EQUATION 












EXAMPLE IX.A.1: Suppose `f (x) =x^2 + x^3 + x^100`
and
we wish to find
`f (0.5)`.
Of course the exact answer is `.25 + .125 + (.5)^100`, but if we only need an estimate of the answer it is easy to settle for .375. The error we make in using this estimate is relatively small [namely `(.5)^100`]. In this example we should note two things.
Taylor's TheoryObjective and Key Ideas: The main concerns
of Taylor's theory for estimating function values are
Taylor's theory generalizes these two ideas that use the derivative to estimate.
IX.A. Estimating `e^x`^{ }with Polynomials: An Introduction to Taylor's Theory.
To focus our discussion more specifially, in this section we will
consider
only `f(x)=e^x`and begin by trying to estimate `f(1)=e` illu
strating the key ideas
of
Taylor's theory.
At `x = 0`, we find that `f(0) =1`, `f '(0) =1`, and since
`f
'(x)
= f(x)` we have that `f^{(n)}(0) =1` for all
natural numbers `n`. We now consider our first result, typical of
the Taylor's theory approach to estimation using polynomials and
derivative
information.
PROPOSITION IX.A.1: If `P_n(x)= 1 + x+ {x^2}/2 +
{x^3}/{2*3} + {x^4}/{4!}+...+{x^n}/{n!}`
then
`P_n(x)` is a polynomial of degree n
so that `P_n(0)= P_n'(0)=P_n''(0)=...=P_n^{(n)}(0)=1`
and `P_n(b)` is approximately equal to `e^b`.
In
fact, if we let `R_n = e^b  P_n(b)`, then for some `c` between
`0` and `b`, `R_n = e^c {b^{n+1}}/{(n+1)!}`
.
GeoGebra: Table, Graph, and Mapping Diagram of `P_n(x)` and `R_n(x)`
Estimating e: Before we proceed to justify this result,
we'll
apply
this result using `n=5` to estimate the value of `e [=e^1]`.
First, `P_5(x)= 1 + x+ {x^2}/2 + {x^3}/{2*3} +
{x^4}/{4!}+{x^5}/{5!} = 1 + x+ {x^2}/2 + {x^3}/{6} +
{x^4}/{24}+{x^5}/{120}` ,
so according to the proposition, `e` is approximately equal to
`P_5(1)=1 + 1+ {1^2}/2 + {1^3}/{6} + {1^4}/{24}+{1^5}/{120} ~~
2.716667` and
`R_5 = eP_5(1)` where `R_5 = e^c {1^6}/{6!}=e^c 1/720` for some `c`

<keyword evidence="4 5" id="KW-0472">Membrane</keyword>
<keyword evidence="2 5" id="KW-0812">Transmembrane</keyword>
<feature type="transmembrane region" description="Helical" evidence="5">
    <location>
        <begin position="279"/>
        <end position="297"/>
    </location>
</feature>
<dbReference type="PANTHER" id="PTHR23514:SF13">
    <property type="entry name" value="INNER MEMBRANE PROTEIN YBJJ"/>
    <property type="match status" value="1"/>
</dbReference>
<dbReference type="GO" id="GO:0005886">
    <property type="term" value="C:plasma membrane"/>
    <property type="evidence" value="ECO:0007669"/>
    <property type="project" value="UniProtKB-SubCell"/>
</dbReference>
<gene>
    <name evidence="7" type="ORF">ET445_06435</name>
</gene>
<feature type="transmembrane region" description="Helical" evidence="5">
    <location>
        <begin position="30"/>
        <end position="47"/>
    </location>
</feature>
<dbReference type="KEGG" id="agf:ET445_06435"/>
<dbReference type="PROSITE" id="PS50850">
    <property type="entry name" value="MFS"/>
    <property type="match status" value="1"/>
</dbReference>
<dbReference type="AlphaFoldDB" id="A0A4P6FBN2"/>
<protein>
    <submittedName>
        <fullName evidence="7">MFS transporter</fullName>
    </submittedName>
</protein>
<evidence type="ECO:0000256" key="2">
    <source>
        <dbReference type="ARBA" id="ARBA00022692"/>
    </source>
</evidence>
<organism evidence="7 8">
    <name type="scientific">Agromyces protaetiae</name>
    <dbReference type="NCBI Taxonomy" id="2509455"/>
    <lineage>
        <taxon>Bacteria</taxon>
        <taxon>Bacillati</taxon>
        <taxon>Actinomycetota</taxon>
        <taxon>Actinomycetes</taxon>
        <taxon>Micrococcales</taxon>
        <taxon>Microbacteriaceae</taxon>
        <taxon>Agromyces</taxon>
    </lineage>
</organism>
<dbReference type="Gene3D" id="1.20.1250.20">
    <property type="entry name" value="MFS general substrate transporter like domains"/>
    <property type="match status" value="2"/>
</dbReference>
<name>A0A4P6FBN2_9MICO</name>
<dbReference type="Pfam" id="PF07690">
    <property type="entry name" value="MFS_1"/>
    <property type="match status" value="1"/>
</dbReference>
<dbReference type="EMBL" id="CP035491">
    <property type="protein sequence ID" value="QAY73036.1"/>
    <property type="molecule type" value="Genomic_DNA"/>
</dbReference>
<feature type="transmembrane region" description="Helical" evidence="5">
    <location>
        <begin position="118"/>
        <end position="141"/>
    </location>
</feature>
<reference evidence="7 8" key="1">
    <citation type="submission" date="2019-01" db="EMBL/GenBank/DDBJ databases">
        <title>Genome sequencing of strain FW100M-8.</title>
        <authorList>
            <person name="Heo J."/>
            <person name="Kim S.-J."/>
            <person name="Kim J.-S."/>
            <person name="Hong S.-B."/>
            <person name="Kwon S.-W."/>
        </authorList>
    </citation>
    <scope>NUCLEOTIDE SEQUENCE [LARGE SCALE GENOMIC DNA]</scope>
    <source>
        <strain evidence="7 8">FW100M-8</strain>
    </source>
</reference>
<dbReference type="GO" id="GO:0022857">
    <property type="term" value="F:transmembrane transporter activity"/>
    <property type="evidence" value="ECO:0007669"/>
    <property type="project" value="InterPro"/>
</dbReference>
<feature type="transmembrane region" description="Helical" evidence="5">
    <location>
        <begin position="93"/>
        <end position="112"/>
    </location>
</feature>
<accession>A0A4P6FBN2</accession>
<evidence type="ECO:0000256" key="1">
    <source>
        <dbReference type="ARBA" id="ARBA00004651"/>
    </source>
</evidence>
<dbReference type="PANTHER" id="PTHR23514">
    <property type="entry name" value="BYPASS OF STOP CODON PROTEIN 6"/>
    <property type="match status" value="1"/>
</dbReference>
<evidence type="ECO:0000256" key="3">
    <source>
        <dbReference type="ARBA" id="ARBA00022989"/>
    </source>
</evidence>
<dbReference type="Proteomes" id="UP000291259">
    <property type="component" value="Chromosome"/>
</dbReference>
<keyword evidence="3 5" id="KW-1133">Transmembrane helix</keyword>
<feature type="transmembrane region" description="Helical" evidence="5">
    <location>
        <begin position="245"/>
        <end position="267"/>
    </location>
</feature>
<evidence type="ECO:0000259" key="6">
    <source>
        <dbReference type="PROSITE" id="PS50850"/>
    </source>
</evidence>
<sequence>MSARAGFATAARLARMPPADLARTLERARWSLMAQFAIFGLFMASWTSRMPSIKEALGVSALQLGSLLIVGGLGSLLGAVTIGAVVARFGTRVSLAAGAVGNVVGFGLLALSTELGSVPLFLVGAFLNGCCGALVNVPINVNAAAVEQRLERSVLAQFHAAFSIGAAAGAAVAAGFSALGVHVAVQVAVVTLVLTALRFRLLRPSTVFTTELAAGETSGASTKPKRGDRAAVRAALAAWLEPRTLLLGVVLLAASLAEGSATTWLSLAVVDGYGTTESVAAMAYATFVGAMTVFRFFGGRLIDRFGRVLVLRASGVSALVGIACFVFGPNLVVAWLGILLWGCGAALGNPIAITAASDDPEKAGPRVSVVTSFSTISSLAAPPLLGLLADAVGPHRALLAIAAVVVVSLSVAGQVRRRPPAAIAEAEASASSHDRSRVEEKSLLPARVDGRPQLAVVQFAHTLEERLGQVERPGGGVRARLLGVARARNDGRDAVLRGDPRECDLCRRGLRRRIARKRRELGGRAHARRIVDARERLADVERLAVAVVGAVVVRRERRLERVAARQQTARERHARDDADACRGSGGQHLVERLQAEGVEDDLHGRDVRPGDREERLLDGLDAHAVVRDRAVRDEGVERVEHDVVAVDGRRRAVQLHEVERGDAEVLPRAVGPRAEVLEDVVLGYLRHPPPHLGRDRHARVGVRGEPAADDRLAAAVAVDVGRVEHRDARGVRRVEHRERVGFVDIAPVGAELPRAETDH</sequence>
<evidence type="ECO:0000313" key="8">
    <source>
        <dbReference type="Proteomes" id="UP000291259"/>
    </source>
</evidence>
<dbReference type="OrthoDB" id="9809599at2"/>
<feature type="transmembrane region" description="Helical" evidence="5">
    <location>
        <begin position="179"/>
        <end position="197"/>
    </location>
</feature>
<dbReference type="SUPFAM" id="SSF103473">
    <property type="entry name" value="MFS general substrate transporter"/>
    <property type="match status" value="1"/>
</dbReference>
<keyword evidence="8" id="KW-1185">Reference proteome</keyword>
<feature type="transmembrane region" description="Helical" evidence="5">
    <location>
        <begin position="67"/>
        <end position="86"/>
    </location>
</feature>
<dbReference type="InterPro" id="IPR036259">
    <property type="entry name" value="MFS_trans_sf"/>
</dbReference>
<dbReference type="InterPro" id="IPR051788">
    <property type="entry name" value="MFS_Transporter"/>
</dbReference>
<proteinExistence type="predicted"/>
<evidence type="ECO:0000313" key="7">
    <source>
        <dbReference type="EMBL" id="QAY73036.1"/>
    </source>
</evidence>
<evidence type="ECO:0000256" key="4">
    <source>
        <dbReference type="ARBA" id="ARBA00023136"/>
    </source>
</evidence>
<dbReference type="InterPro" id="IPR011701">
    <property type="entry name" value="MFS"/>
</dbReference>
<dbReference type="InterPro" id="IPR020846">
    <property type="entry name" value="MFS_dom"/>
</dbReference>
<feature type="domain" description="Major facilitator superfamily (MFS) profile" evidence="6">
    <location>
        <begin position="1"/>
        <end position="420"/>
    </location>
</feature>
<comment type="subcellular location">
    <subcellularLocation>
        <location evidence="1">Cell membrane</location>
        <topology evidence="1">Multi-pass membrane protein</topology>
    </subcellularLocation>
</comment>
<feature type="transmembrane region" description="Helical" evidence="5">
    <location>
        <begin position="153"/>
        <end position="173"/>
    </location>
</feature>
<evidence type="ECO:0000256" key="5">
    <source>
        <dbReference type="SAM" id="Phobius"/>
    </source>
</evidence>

between `0` and `1`. Thus, `e` is approximately `2.716667` and the
error
in using this estimate is `R_5`. Since `c` is between `0` and `1`,
`e^c`
is between `1` and `e`, so we can deduce that `R_5`, the difference
between e and the estimate, `P_5(1)`, is no greater than `e/720`. Using
estimates of `e` from our earlier work in Chapter VI we know
that `e< 3` so our error `R_5(1)` is no larger than `3/720 = 1/240
\approx 0.004167`.This compares roughly well with the error from the
GeoGebra applet that shows an error after setting the slider $n = 5$
to find `R_5(1) = 0.00162`.
A more accurate estimate can be obtained by using a larger value for `n`. Try using `n=6` and `7` to see the improvement. [This can be done progressively using the GeoGebra applet above or download a spreadsheet which you can examine now or later.]
Proof of Proposition: We'll begin our proof by finding `P_n'(x)`.
`P_n'(x)=1+ x+{x^2}/2 +{x^3}/{2*3}+{x^4}/{4!}+...+{nx^{n1}}/{n!}`
`= 1 + x+ {x^2}/2 + {x^3}/{2*3} +
{x^4}/{4!}+...+{x^{n1}}/{(n1)!}=P_{n1}(x)`
From this it follows easily that `P_n(0)= P_n'(0)=P_n''(0)=...=P_n^{(n)}(0)=1`.
Now suppose that `b` is not `0` and let `R_n = e^b

P_n(b)`.
We need only justify the formula for evaluating `R_n`.
For convenience we'll write `R=R_n` and let
Furthermore `g'(t) = e^t P_n(bt)  e^t P_n'(bt)R{(n+1)(bt)^{n}}/{b^{n+1}}=e^t[P_n(bt)  P_n'(bt)]R{(n+1)(bt)^{n}}/{b^{n+1}}`